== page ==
In addition to this hurting PUSD’s budget, the California State Government also revised their proposed budget, providing less funding than originally expected in December. Governor Brown implemented a 5.8 billion dollar decline in revenue, resulting in a $465,000 decline in revenue for PUSD alone. This decline in revenue was partially due to CalPERS and CalSTRS being deep in debt, and Governor Brown cutting funding for schools to help remedy this issue.

     After Chin Bendib questioned why Governor Brown would not just dip into his large rainy day fund to help bail out these programs. She argued that this is what the fund is for, and that there is no reason to continue saving when there are issues now. And although I agree that there are issues with the current budget and within the school system, I do not think that the government should dip into its rainy day fund in order to address this issue. The rainy day fund should be reserved for emergencies and catastrophe, not for smaller, systemic issues like the cutting of school funding. This debt that caused the funding cut seems to be systemic and simply bailing it out with the rainy day funding does not appear to be sustainable. Besides, using the money now would justify spending in many other areas and for other smaller issues, thus making it not a rainy day fund, but rather a fund to correct mistakes, which would not be sustainable for very long.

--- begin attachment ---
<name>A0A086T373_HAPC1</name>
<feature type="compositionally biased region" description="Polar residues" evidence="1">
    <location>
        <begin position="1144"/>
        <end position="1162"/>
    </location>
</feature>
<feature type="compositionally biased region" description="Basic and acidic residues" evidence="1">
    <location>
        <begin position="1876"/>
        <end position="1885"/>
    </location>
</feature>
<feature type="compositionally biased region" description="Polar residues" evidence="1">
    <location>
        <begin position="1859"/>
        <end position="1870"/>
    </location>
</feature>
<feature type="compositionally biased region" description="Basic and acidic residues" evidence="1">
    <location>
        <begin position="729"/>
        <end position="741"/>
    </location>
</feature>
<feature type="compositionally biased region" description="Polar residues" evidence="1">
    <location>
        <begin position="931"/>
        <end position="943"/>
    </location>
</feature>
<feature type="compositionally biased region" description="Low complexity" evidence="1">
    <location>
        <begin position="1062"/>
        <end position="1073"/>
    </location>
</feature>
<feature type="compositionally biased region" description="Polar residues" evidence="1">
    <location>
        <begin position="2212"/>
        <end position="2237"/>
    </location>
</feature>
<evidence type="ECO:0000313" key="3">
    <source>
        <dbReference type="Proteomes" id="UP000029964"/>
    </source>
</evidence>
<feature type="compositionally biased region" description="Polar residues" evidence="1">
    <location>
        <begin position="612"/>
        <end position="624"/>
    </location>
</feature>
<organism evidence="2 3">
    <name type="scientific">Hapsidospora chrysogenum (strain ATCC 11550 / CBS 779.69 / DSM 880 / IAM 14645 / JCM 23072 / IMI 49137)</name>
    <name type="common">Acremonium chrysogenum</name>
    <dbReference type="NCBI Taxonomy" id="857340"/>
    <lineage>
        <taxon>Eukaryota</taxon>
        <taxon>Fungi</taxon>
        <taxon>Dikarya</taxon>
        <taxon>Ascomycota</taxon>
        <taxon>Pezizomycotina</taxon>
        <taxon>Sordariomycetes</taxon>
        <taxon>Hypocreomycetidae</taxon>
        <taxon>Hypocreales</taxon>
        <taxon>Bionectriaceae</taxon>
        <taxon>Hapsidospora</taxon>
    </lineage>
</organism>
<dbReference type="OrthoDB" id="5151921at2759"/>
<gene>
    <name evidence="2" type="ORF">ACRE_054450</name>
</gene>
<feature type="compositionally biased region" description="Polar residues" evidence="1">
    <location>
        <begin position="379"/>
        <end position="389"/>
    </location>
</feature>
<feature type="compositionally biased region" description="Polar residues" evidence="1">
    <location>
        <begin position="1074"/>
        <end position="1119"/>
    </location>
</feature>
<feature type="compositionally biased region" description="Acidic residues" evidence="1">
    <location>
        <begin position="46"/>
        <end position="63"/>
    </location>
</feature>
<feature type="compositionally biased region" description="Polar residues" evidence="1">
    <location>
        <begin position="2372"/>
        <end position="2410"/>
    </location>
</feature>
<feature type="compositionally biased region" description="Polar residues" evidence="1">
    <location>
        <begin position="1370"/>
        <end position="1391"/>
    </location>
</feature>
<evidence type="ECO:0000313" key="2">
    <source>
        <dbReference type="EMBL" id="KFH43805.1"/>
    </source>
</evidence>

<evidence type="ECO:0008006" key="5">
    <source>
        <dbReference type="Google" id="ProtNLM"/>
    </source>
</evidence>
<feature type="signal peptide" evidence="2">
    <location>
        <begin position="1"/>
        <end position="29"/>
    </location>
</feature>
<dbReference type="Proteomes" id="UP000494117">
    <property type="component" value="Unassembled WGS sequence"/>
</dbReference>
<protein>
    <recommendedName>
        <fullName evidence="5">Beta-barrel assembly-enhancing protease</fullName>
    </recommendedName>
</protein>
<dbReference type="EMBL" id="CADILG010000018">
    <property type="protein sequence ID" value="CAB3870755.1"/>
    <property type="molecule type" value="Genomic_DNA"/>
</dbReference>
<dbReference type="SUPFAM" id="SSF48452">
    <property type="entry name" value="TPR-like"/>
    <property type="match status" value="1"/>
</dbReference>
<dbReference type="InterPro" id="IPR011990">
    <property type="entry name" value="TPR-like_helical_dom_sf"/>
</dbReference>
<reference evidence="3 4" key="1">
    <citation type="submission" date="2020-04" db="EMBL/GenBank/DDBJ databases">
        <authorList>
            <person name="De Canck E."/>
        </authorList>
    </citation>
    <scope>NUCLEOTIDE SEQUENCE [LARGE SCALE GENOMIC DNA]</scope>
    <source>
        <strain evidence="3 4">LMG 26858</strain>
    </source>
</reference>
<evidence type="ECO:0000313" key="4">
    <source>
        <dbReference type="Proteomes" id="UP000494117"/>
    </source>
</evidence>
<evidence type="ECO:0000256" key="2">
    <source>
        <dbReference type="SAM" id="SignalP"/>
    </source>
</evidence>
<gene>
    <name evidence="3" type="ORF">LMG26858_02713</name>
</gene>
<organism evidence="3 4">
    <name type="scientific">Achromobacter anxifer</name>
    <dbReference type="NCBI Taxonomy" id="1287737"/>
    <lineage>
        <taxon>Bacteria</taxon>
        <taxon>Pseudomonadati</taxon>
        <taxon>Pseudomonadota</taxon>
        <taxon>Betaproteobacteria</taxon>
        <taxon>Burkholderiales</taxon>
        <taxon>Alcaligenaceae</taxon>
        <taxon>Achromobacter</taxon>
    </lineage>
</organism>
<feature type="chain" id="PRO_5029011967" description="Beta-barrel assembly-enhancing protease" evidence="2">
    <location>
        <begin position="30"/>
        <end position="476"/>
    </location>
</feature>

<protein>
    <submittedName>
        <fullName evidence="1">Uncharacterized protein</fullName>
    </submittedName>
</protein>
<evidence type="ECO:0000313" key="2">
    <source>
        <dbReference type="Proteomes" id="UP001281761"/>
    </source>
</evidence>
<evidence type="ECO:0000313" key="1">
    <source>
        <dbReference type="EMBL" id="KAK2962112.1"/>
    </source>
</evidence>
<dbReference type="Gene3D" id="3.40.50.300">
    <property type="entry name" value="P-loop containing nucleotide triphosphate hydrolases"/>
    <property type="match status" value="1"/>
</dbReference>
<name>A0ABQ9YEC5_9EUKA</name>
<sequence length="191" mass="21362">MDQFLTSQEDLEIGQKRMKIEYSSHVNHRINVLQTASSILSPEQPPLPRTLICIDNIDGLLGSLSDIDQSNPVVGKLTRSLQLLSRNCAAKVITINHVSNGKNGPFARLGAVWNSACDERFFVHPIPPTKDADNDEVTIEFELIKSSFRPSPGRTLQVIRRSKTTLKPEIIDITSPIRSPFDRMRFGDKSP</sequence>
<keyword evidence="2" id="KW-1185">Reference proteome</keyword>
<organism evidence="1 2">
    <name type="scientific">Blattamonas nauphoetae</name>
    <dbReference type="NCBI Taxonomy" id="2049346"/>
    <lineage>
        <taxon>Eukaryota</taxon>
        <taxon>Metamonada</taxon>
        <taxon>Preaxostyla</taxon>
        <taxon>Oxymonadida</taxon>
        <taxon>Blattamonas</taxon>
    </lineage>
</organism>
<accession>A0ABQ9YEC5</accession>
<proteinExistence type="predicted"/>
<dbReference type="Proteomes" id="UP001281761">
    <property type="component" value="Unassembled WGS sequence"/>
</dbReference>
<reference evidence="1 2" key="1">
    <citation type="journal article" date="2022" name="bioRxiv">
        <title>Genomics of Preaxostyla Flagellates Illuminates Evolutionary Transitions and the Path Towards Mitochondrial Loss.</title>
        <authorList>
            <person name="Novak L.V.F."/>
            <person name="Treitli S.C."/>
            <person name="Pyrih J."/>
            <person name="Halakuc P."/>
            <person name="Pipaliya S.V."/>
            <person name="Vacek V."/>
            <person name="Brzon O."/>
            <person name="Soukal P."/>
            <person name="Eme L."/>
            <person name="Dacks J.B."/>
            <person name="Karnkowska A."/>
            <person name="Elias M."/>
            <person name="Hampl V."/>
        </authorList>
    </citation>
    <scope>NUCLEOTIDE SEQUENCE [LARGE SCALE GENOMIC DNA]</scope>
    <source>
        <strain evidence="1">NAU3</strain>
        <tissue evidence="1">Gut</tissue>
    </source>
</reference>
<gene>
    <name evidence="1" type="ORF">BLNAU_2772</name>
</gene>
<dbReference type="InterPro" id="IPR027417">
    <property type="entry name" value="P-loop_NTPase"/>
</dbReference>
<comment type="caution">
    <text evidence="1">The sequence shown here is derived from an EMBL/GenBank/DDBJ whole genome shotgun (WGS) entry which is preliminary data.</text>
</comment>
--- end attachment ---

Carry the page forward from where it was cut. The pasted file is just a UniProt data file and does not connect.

In looking at projected long term budgets, PUSD also looked to be short of breaking even. The State of California requires school districts to plan out projects budgets for the next three years. The State also requires that school districts have a ‘cushion’ fund equivalent to 3 to 4% of the school’s expenditures. PUSDs budget met this requirement for the 2016-2017 fiscal year, but will fall $108,602 short of the requirement for the 2017-2018 fiscal year and $796,384 short in the 2018-2019 fiscal year.